It's a hard world. But it's definitely not a man's world anymore. Gone is the perception of a feeble, docile and delicate woman attempting to make a mark in her own small way. Today's reality showcase is filled with the woman who has discovered the Shakti within her; the woman who has used her innate feminine qualities to create her own distinct leadership style; the powerful and influential woman who drives change, innovation and satisfaction at the work place. In the corporate landscape, the woman of today has truly arrived.
Talk to some of newsmakers and they'll say in unison that they've never given serious thought to the gender bias while climbing up the corporate ladder. "The Here and Now is far too onerous -- there is too much to be done, to waste your time on labels or on slicing and dicing," says Priya Chetty-Rajagopal, vice president, StantonChase. She does chip in though, "sometimes you see gaps or issues that have to be differently handled, but like any good leader you approach that with solution oriented perspective, and move on."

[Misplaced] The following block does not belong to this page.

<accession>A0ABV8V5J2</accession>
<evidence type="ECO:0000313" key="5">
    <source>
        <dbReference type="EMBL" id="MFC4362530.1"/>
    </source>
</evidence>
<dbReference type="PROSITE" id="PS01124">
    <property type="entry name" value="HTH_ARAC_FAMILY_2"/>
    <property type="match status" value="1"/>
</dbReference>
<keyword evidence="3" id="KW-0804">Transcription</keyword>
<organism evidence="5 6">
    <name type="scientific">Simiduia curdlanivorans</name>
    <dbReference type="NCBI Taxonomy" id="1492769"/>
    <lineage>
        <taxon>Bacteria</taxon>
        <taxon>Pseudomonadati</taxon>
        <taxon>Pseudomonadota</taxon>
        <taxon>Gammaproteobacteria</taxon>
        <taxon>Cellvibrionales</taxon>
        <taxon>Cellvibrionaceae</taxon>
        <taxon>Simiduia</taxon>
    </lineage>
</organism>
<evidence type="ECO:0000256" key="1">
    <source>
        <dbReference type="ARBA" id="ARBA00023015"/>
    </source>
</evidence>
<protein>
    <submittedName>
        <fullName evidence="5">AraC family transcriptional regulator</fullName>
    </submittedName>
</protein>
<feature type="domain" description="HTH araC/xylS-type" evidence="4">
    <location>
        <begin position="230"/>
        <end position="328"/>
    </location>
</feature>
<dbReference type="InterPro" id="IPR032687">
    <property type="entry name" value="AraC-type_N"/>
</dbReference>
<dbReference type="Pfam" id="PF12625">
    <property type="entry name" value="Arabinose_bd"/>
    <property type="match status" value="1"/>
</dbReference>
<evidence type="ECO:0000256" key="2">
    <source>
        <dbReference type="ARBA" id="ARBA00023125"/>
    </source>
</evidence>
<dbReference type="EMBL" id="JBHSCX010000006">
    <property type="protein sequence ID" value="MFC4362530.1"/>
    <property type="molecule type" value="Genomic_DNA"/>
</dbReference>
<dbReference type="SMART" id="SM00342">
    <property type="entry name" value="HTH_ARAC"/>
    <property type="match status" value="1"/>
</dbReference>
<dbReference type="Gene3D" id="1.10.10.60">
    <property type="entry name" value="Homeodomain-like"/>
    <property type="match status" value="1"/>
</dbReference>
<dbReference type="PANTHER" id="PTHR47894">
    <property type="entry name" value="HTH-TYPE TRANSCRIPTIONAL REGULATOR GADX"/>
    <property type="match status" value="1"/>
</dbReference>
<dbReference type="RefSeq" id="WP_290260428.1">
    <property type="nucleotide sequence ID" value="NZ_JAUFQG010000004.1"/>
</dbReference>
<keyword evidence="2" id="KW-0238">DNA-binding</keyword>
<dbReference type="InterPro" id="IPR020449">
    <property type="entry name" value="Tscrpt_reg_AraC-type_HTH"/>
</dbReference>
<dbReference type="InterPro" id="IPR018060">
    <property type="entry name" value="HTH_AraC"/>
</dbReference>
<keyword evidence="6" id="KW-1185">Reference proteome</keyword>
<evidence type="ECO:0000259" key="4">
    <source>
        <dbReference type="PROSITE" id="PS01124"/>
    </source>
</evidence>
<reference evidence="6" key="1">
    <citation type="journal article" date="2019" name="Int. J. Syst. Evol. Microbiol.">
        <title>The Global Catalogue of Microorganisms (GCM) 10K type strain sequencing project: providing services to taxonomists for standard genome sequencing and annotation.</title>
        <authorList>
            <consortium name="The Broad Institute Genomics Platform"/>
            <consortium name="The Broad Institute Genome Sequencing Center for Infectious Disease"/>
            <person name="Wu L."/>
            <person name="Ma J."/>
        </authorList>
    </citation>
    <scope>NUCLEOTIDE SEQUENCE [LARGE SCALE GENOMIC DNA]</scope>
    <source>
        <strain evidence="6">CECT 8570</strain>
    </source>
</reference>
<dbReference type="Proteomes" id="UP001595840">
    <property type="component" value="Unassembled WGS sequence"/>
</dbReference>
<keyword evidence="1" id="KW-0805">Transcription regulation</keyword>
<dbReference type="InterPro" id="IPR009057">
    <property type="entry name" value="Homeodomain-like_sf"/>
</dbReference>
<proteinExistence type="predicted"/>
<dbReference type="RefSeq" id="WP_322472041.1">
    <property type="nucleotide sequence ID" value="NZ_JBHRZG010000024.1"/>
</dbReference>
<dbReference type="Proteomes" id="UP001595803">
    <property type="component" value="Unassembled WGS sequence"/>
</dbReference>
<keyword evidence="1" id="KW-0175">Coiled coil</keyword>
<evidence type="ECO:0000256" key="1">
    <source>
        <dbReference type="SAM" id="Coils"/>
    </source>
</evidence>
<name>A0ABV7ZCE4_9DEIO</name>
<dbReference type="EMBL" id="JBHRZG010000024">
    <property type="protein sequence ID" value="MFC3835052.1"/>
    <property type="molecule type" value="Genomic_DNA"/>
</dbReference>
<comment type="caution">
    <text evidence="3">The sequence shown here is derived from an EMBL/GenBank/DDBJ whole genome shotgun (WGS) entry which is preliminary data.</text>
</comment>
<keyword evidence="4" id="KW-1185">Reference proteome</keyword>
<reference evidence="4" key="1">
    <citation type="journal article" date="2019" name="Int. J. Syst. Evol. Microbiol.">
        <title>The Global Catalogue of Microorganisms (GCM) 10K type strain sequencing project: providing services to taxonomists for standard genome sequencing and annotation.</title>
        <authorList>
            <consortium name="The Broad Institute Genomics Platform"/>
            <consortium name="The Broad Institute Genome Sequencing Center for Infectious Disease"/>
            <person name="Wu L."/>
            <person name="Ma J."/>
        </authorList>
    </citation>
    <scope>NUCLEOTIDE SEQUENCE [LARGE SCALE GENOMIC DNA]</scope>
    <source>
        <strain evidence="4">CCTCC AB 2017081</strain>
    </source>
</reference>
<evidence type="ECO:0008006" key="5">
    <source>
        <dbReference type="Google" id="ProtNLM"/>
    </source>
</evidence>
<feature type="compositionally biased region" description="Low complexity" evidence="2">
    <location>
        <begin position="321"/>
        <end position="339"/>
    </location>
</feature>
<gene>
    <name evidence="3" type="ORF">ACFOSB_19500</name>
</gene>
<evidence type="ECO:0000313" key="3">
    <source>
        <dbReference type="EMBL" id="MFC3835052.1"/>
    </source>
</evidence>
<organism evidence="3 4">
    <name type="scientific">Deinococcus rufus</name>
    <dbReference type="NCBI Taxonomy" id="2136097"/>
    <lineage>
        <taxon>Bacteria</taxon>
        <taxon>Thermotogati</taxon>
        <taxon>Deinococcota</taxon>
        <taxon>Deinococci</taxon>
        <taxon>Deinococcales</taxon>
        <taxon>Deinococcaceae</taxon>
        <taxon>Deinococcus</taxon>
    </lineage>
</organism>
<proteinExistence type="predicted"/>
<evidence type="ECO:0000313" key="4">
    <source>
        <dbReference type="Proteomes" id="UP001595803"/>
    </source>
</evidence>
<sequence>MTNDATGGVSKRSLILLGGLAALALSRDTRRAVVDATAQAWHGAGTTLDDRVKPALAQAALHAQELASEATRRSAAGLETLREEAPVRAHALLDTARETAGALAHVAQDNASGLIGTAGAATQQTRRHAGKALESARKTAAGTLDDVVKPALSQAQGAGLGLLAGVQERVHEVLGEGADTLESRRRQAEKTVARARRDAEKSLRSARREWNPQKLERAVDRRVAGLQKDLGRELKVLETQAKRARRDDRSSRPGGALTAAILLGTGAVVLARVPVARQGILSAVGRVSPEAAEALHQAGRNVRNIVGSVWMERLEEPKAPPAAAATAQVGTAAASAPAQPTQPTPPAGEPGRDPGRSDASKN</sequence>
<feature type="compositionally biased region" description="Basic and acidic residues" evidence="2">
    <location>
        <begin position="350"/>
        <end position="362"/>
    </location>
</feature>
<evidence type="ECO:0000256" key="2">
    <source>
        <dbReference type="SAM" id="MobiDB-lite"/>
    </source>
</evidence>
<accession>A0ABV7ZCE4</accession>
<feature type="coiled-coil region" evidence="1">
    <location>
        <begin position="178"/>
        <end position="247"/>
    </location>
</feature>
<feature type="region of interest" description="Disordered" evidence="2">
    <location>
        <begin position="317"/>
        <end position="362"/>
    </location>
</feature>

It almost always does work. Shweta Vyas a private banker with Barclays Wealth, reiterates, "When one joins a corporate with a majority male population one has to do a lot of perception management. I faced the similar challenges, but then, I've realised that if you are consistent and focused at your work everything falls in place."
We've all heard stories while growing up about women not being given a fair chance at the workplace, be it promotions or simply a crucial project. Thankfully, even that has changed. The growth path is the same irrespective of which gender lens you view it from says Neeta Tolani, internal communications manager, Google India, "I think that every climb no matter if it is a woman moving ahead or a man, brings its own challenges. I guess I faced pretty much the same things that anyone else would face in my role. It's not specifically related to being a woman."